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Int. J. Environ. Res. Public Health 2018, 15(9), 1975; https://doi.org/10.3390/ijerph15091975
Evaluating Short-Term Musculoskeletal Pain Changes in Desk-Based Workers Receiving a Workplace Sitting-Reduction Intervention
School of Public Health, The University of Queensland, Brisbane, QLD 4006, Australia
RECOVER Injury Research Centre, The University of Queensland, Brisbane, QLD 4006, Australia
Centre for Urban Transitions, Swinburne University of Technology, Melbourne, VIC 3122, Australia
Baker Heart and Diabetes Institute, Melbourne, VIC 3004, Australia
School of Health and Rehabilitation Sciences, The University of Queensland, Brisbane, QLD 4072, Australia
School of Physiotherapy and Exercise Science, Curtin University, Perth, WA 6102, Australia
Author to whom correspondence should be addressed.
Received: 20 July 2018 / Accepted: 7 September 2018 / Published: 10 September 2018
This paper explores changes in musculoskeletal pain among desk-based workers over three months of a workplace-delivered, sitting-reduction intervention. Participants (n = 153, 46% female; mean ± SD aged 38.9 ± 8.0 years) were cluster-randomized (n = 18 work teams) to receive an organizational change intervention, with or without an activity tracker. A modified Nordic Musculoskeletal Questionnaire assessed pain intensity (0–9; none–worst possible) in the neck, upper and lower back, upper and lower extremities, and in total. The activPAL3 (7 days, 24 h/day protocol) measured sitting and prolonged sitting in ≥30 min bouts at work. Mixed models adjusting for cluster and intervention arm examined changes in pain (n = 104), and their associations with reductions in sitting and prolonged sitting (h/10 h at work) (n = 90). Changes in pain were nonsignificant (p ≥ 0.05) and small for total pain (−0.06 [95% CI: −0.27, 0.16]) and for each body area (−0.26 [−0.66, 0.15] for upper back to 0.09 [−0.39, 0.56] for lower back). Sitting reduction was associated with reduced lower back pain (−0.84 [−1.44, −0.25] per hour, p = 0.005); other effects were small and non-significant. No substantial average changes in pain were seen; some improvement in lower back pain might be expected with larger sitting reductions. Larger samples and diverse interventions are required for more definitive evidence.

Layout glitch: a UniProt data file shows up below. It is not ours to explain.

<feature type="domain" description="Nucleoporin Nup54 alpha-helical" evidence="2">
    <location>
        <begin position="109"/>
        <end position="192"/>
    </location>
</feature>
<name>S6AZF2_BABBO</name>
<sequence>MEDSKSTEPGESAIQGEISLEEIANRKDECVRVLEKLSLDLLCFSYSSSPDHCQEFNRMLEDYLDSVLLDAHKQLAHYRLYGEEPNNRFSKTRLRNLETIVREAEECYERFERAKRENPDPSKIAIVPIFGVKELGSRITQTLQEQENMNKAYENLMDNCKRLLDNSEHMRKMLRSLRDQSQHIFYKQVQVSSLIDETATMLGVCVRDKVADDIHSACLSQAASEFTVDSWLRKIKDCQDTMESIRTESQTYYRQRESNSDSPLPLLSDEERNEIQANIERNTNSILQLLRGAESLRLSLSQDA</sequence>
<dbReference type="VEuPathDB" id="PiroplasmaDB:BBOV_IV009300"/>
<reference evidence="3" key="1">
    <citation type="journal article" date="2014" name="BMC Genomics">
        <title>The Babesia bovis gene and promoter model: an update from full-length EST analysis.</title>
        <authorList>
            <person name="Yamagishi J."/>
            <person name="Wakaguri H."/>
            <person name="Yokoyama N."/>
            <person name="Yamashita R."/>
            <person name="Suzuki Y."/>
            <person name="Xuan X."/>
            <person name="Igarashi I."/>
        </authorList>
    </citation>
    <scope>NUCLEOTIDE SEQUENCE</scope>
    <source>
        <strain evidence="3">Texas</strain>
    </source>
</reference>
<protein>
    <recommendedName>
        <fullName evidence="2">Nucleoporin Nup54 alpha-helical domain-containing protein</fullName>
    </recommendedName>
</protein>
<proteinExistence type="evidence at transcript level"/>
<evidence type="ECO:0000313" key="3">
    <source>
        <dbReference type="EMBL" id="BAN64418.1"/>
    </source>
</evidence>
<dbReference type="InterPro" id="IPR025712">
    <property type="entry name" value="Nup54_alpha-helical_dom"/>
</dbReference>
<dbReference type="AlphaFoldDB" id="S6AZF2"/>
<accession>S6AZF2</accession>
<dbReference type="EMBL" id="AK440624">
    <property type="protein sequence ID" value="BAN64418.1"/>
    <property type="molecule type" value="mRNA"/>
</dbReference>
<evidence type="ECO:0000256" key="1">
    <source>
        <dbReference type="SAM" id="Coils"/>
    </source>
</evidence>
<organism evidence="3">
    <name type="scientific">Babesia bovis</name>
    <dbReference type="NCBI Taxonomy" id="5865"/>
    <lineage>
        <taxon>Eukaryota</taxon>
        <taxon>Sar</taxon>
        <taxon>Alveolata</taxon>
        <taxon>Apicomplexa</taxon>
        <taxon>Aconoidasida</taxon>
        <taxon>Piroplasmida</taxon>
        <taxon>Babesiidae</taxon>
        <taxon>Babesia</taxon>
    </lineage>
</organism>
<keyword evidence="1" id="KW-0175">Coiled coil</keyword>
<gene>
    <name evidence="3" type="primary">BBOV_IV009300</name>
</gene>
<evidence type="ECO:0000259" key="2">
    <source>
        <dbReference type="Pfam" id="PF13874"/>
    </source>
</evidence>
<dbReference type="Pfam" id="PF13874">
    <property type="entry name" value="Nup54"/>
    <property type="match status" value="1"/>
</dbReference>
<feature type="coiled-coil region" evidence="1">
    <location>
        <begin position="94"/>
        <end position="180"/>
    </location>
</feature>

Keywords:office workers; workplace; sitting; sedentary behaviour; musculoskeletal discomfort; musculoskeletal pain; low back pain; trial; activity monitor
Pain from the musculoskeletal system affects up to 20% of adults worldwide , accounting for 21.3% of all years lived with disability globally . The impact of musculoskeletal disorders is particularly highlighted in the workplace setting, where they contribute substantially to annual illness and injury costs and reduced productivity . Interventions that can prevent or reduce the impact of musculoskeletal disorders are therefore of interest to both occupational and public health sectors.
Evidence suggests that neck  and lower extremity pain  may be associated with sitting for long periods at work, and upper extremity problems  may be associated with computer use. Prolonged sitting can also be an aggravating factor for lower back pain when combined with awkward postures (e.g., sitting forward and not upright) or whole-body vibration . Desk-based workers in particular engage in high levels of sitting , spending an average of 75% of their work hours sitting , and with much of this sitting time accrued in prolonged, unbroken bouts of 30 min or more . The most common musculoskeletal complaints among desk-based workers are neck pain, shoulder pain and lower back pain . The direction of causation (i.e., whether pain affects movement, vice versa, or both) is not well established.